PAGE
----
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Take the guesswork out of your educational decision! This guide is designed to help you choose between the fields of software engineering and computer science. Discover the key differences—and similarities—between software engineering and computer science. Learn more about your choice of undergraduate degree programs for each discipline. Evaluate potential job titles for software engineers and computer scientists. And get answers to FAQs about salaries, career switching, and more.
What’s the Difference Between Software Engineering and Computer Science?
Software engineering is a field that focuses on how software is built and maintained. Software engineers are involved with every step of the software lifecycle, from designing and coding to testing and maintaining a piece of software. Software engineering is not the same as software development. Although development and programming are included in the first part of the process, software engineers are team leaders who are also responsible for thinking about organizational issues such as integration, technical specifications, project management, and more.
Computer science deals with how computers and computational systems work—not just software. Computer science is a broad field with many offshoots. Think of disciplines such as artificial intelligence (AI), networks, cybersecurity, software performance analysis, and databases. Studying computer science often involves software engineering coursework, but not to the same degree as a software engineering or development program. That means a computer science background doesn’t pigeonhole you into a software-related position. However, it’s wise to have specialized knowledge of a particular field you’re interested in (e.g. game design).
What Are the Similarities Between Software Engineering and Computer Science?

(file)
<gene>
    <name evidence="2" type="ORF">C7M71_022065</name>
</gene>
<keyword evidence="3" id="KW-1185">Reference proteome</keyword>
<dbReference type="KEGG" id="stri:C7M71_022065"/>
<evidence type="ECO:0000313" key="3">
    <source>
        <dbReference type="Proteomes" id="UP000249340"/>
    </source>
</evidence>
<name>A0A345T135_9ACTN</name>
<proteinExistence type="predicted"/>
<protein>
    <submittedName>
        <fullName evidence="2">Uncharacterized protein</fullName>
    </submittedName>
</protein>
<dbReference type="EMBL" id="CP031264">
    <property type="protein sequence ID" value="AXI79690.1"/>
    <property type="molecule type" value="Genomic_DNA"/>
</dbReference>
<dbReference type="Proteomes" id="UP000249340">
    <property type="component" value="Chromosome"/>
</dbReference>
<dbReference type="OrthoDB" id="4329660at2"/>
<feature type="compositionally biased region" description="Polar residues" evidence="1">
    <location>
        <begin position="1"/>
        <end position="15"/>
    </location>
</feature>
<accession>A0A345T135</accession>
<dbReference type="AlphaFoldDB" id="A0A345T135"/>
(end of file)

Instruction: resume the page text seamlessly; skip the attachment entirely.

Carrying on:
Software engineering and computer science share plenty of similarities. In many cases, software engineers and computer scientists work together side-by-side on the same application, tackling it from different angles. They might be brainstorming together on application security or quality assurance, or consulting each other on how best to tackle a problem.
The most significant overlap between software engineers & computer scientists involves programming. Both roles will utilize coding in some form or another, but with different uses depending on the case. For instance:
- Software engineers typically concentrate on full applications from front to back, focusing on the overall architecture of the project.
- Computer scientists typically specialize in a niche role, such as ensuring the application is secured or working on how data gets stored in a database.
Generally speaking, software engineers are technical managers and computer scientists are technical specialists. They may both have a background in programming, software development, project management, and computer science topics. But they’re concerned with different outcomes.
Should You Study Computer Science or Software Engineering?
Both degrees will open doors for you, but you may enjoy specific aspects of one field over another. Just remember that your decision doesn’t mean you’ll be locked out of the other forever. Because these fields overlap, there’s a good chance you can leverage your skills from one realm to jump to the other. Learning to code is the most significant factor here, and if you master it well, you can take your career in many directions.
Studying Software Engineering
For students interested in a software engineering career, your best bet is a bachelor’s in software engineering or software development. Although there are differences between the two fields, both choices will qualify you for software-related positions. But don’t limit your research to degrees with the word “software” in the title. Explore options in computer programming, web development, and mobile application development before you make your decision.
We should also mention the many bootcamps now provide hyper-focused crash courses in software development skills. Unlike 2-year or 4-year undergraduate programs, bootcamps usually take 6–12 months. Bootcamps can be beneficial for career changers because development careers tend to be more skills-based than other fields. With that being said, do your homework! Make sure that bootcamp graduates go on to successful job offers.
Studying Computer Science
If you’re looking to get into computer science fields, focus on computer science bachelor’s degrees. There are thousands of computer science degree programs in existence, most with the opportunity to pursue a specialization. You can start your degree with the fundamentals (e.g. programming) and then dig into a particular realm of interest.